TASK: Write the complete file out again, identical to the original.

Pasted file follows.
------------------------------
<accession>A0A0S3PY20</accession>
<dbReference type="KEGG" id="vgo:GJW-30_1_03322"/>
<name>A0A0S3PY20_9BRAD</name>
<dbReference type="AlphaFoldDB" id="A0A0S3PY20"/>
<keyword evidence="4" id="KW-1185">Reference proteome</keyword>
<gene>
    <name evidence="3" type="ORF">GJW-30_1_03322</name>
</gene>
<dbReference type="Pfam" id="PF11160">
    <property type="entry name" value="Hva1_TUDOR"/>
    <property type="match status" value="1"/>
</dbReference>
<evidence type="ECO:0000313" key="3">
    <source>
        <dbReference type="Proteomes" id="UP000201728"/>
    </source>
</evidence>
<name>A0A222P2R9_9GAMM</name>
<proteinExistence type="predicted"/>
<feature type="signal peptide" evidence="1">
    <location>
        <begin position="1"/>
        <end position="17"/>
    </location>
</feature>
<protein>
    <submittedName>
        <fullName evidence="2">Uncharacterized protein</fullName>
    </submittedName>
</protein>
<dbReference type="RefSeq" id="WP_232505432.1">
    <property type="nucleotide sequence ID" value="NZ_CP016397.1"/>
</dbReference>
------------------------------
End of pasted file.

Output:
<accession>A0A0S3PY20</accession>
<dbReference type="KEGG" id="vgo:GJW-30_1_03322"/>
<name>A0A0S3PY20_9BRAD</name>
<dbReference type="AlphaFoldDB" id="A0A0S3PY20"/>
<keyword evidence="4" id="KW-1185">Reference proteome</keyword>
<gene>
    <name evidence="3" type="ORF">GJW-30_1_03322</name>
</gene>
<dbReference type="Pfam" id="PF11160">
    <property type="entry name" value="Hva1_TUDOR"/>
    <property type="match status" value="1"/>
</dbReference>
<evidence type="ECO:0000313" key="3">
    <source>
        <dbReference type="Proteomes" id="UP000201728"/>
    </source>
</evidence>
<name>A0A222P2R9_9GAMM</name>
<proteinExistence type="predicted"/>
<feature type="signal peptide" evidence="1">
    <location>
        <begin position="1"/>
        <end position="17"/>
    </location>
</feature>
<protein>
    <submittedName>
        <fullName evidence="2">Uncharacterized protein</fullName>
    </submittedName>
</protein>
<dbReference type="RefSeq" id="WP_232505432.1">
    <property type="nucleotide sequence ID" value="NZ_CP016397.1"/>
</dbReference>